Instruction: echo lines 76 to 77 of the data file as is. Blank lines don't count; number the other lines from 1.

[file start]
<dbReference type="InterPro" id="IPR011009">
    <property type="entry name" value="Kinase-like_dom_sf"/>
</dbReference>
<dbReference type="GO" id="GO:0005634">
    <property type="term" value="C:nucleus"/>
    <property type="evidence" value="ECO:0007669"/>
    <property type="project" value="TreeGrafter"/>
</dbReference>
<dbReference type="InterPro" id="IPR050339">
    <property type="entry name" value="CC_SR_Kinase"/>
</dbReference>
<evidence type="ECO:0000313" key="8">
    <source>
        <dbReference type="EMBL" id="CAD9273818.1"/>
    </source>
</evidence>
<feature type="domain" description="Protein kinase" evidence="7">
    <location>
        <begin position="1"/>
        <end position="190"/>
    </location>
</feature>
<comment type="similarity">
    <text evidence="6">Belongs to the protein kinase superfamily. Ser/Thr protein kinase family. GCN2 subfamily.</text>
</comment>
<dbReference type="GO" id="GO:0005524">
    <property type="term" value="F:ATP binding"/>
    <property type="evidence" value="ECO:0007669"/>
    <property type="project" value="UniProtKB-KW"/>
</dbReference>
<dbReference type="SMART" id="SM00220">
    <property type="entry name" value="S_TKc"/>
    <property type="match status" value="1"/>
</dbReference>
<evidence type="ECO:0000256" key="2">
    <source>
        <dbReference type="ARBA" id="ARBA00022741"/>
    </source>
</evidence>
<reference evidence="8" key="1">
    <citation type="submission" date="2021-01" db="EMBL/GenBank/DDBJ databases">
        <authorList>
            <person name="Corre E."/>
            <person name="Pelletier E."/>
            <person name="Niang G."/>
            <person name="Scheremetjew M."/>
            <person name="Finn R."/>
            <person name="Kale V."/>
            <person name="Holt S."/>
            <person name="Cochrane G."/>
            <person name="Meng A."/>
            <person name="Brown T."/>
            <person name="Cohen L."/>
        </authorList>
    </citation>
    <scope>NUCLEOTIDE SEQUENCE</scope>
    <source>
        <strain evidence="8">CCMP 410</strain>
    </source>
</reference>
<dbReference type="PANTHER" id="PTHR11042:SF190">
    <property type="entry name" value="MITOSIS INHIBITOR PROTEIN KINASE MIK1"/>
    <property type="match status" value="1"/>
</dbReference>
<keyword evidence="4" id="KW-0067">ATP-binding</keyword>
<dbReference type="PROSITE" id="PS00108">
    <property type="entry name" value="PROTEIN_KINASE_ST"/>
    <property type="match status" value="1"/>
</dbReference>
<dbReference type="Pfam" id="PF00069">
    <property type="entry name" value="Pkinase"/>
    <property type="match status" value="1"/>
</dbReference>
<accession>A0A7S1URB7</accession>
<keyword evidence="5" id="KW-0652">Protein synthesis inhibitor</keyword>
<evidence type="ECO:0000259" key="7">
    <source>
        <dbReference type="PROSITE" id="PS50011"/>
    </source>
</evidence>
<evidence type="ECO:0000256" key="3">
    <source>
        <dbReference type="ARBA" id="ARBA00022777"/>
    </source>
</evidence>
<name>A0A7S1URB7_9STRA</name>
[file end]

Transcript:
<evidence type="ECO:0000259" key="7">
    <source>